We often hear about how much data is on the web and how it’s growing exponentially from year to year.
That leads to discussions of Big Data, and Machine Learning, and so on. But in the end, what do YOU do with web data?
The answer is probably nothing, because 99% of websites don’t let you access their data easily. You need access to that information, in a scalable way.
Luckily, there’s web scraping to the rescue!
Web scraping allows you to automatically extract any content from any website. You can virtually scrape anything, from e-commerce shops to GitHub repositories.
How it works
First, you have to understand how a web page is created, and particularly how HTML works.
A web browser renders HTML documents. These documents describe the structure of the page semantically.
Think of it as a tree with branches. In reality, to render a web page, web browsers organize the HTML document in a tree structure called the DOM (Document Object Model).
<!DOCTYPE html> <html> <head> <title>This is a title</title> </head> <body> <h1>Heading</h1> <p>Hello world!</p> </body> </html>
What you need to keep in mind is that everything is nested.
This is a very basic structure. You could nest it the way you want:
... <body> <h1>Heading</h1> <p> <span> I'm nested <b>I'm nested and bold!</b> <span> Wow, too much nesting for me, I'm getting lost! <span>Wait... can you actually do that?</span> </span> </span> </p> </body> ...
There are some rules to respect, but that’s not the topic of this article.
The elements “h1” and “p” are tags. They can be described by attributes:
<h1 class="nice-heading" id="main-heading"/>Heading</h1>
Attributes further describe the tags (nodes). They are very, very useful, mostly because they let you describe a path to the data.
Indeed, when you say “I want to extract data” from the single line of code above, what you’re referring to is the “Heading” value, which is a text value.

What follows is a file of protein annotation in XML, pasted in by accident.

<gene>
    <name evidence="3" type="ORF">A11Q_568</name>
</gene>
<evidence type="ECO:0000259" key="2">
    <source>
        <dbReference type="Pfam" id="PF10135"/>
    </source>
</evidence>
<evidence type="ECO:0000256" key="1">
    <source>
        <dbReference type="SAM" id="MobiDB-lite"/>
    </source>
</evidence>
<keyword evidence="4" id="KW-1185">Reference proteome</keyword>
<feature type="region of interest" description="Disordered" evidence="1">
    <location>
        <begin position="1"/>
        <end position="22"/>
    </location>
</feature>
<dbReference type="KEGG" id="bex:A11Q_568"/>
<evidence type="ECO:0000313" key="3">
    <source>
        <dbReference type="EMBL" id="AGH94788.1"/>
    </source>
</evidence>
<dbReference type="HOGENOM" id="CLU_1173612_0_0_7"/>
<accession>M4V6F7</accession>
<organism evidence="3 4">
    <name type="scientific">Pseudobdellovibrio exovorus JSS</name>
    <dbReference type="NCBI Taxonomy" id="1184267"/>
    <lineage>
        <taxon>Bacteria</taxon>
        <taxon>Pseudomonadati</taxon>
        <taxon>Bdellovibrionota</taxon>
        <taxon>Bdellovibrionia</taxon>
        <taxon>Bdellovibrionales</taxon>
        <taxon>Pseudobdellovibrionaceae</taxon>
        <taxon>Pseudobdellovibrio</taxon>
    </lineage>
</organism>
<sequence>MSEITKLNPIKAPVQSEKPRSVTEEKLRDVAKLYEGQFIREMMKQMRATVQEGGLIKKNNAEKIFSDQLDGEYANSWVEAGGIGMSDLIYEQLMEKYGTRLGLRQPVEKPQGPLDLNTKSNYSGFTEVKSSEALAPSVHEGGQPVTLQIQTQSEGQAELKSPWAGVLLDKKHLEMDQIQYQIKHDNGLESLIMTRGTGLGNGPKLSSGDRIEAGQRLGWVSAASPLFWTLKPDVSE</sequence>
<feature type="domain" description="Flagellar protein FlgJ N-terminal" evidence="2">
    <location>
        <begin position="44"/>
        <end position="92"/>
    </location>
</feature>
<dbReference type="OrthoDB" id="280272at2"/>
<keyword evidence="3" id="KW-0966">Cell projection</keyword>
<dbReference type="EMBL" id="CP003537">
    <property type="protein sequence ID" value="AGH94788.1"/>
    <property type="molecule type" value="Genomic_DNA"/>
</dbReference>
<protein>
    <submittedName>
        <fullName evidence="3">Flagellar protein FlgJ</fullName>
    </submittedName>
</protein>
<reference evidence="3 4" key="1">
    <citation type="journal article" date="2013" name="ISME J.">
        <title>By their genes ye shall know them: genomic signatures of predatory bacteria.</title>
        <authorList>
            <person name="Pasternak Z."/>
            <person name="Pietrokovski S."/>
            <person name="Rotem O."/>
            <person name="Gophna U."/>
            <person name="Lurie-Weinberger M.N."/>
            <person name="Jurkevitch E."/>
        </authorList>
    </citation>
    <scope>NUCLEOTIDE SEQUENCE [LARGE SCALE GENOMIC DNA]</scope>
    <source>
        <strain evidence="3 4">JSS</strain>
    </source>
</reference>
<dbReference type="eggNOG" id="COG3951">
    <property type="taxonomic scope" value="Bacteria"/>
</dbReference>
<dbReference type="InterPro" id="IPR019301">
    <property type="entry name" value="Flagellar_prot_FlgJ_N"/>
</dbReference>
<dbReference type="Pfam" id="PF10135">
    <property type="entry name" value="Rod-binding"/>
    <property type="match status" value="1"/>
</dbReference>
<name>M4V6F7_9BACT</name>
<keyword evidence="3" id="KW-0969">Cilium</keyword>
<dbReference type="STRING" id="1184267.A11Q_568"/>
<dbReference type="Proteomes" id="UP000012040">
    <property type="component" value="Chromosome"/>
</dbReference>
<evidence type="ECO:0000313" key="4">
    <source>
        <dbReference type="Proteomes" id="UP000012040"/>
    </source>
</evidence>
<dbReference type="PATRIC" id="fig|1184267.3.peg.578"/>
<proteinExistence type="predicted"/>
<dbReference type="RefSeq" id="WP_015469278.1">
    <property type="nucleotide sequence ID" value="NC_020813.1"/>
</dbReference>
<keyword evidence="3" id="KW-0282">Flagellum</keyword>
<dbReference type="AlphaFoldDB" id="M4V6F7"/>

But how do you access this data?
Okay, so let’s say we have the following code:
... <body> <div class="container"> ... <div class="card"> <h3 class="use-case">Repositories</h3> <p>Enrich your business database or find new leads to feed your CRM.</p> </div> ... </div> </body> ...
The previous (simplified) code outputs the following:
In this case, how do you access the text of the first card described by our HTML code?
Easy! You need to use the XPath language.
The XPath language is based on a tree representation of the XML document, and provides the ability to navigate around the tree, selecting nodes by a variety of criteria.
Remember how I said that an HTML document is like a tree with branches? Well, it’s the same for XML. Both of these languages are what we call a markup language.
Xpath gives you the ability to navigate the DOM (remember, the fact HTML is organized into a tree structure with branches!).
In the end, it’s very simple to access data, because what you get is the following structure:
div.container -- div.card -- h3.use-case #text -- p #text
Now, if you want to access the text inside the <p> tag by using XPATH:
Basically, what this code says is: “Take the div container then go to the div card and extract the text inside the p tag”.
This way, you’re able to extract the text “Enrich your business database or find new leads to feed your CRM“.
Amazing, isn’t it?
The Next Level
Now that you understand the basics, you need to dive a bit deeper into programming.
For most scraping use cases, I generally recommend to use Python.
There’s an amazing community and tons of packages and libraries that you can use to scrape web data.
Unfortunately, JS does not simplify web scraping. But there’s a solution to every problem 🙂
Some examples of useful libraries:
To help you a bit, here’s a great XPath Cheatsheet to use whenever you want to access complicated nested data.
If you need help with web scraping, be sure to get in touch.
Be sure to check out our blog to get a sense of what you can do with web scraping.